Wednesday, September 14, 2016
Intelligence, Basic Instinct, and Kumatoes
In one scenario researchers were trying to find out if mammals recognized themselves in a mirror. Adult dolphins and chimpanzees easily recognized themselves and turned their heads from side to side got up close to the mirror so they could see their own features. A human child doesn't recognize themselves until about 18 months of age. At that age a human child recognizes a red dot on their cheek as something new and quickly reaches for the dot to scratch it off.
A group of four dolphins were seen in the water hunting for food together. One dolphin purposefully stirred up the muddy bottom so fish would jump into the mouths of the other three dolphin. This type of behavior was repeated over and over again. Groups of mammals work in concert for the benefit of the group. If we see someone walking towards a door with a heavy package we instinctively hurry to open the door for them.
In another scenario researchers placed one monkey in a cage and another monkey outside the cage. Both monkeys were strangers. The researchers gave the monkey on the outside some fresh fruit. The monkey on the inside was given nothing. The monkey on the outside unlocked the cage to share the fruit with the monkey who was a stranger in the cage. If we discover our neighbors need help we offer to help them.
I wonder which is dominant, human intelligence or basic instincts. When the Native Americans learned the pilgrims were starving at Thanksgiving they shared their food with the pilgrims. Later Native Americans were driven off their land so the pilgrims could claim that same land as their own. Did the pilgrims forget who had helped them when they were starving. Does a distorted form of intelligence make us choose self serving goals over the basic instinct of helping others?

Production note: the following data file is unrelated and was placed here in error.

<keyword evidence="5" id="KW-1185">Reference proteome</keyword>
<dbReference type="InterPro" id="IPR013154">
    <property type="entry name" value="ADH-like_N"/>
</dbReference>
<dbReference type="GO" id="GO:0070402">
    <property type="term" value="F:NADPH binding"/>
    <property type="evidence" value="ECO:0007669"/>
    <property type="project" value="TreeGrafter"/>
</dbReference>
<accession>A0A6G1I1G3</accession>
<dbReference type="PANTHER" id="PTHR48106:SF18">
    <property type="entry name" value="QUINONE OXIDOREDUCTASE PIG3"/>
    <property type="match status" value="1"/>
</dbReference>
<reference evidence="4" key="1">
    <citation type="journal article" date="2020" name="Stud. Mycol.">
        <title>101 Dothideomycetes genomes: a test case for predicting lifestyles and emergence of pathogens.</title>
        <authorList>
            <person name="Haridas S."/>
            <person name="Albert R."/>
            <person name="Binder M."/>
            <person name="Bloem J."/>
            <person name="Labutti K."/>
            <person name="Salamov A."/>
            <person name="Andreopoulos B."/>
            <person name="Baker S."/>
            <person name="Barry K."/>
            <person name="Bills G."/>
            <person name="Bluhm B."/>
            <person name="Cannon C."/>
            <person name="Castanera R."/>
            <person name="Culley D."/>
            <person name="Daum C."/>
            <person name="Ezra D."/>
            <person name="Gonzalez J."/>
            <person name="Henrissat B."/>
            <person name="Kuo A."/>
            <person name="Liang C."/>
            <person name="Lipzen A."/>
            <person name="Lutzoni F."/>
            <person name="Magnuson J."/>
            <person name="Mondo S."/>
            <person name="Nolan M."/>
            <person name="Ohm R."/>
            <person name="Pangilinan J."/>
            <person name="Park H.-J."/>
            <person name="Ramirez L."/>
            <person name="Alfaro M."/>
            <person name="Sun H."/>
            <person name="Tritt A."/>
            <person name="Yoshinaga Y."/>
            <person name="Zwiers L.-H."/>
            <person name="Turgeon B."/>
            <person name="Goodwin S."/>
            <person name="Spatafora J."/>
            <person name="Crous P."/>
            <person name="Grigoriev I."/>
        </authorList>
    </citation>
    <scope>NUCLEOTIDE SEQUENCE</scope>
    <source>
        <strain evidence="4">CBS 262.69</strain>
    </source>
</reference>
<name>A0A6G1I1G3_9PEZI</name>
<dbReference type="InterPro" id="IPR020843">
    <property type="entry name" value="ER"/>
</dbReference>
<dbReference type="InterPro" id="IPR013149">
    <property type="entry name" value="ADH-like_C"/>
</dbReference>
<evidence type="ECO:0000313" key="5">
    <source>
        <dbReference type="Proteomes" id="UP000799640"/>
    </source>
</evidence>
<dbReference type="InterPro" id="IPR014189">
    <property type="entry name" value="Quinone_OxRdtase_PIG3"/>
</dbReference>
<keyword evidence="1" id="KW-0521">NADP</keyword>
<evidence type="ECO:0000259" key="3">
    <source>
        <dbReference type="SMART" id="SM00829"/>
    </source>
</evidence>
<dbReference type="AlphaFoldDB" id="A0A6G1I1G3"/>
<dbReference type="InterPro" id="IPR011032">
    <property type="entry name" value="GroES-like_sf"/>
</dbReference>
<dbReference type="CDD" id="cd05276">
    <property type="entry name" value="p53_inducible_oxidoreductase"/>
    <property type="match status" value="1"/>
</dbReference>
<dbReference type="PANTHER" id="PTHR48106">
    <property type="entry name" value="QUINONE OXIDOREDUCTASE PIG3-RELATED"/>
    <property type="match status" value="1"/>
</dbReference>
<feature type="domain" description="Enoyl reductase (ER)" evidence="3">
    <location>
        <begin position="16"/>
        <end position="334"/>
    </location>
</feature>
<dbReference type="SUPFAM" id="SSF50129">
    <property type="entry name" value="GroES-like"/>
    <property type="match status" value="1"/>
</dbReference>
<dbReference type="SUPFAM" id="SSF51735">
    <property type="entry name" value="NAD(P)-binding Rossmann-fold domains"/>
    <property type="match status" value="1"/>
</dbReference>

At the market this past weekend someone needed help and asked for it. Gary said he'd help them. I confess my first thought was all the work we had to do packing up our displays. It isn't always easy for me to practice my basic instinct of helping those in need. As I left the market a farmer came over and gave me a package of kumatoes to try. I'd had selfish thoughts and then someone else was selflessly sharing with me. Each day I can learn from others and I am reminded to try to do better.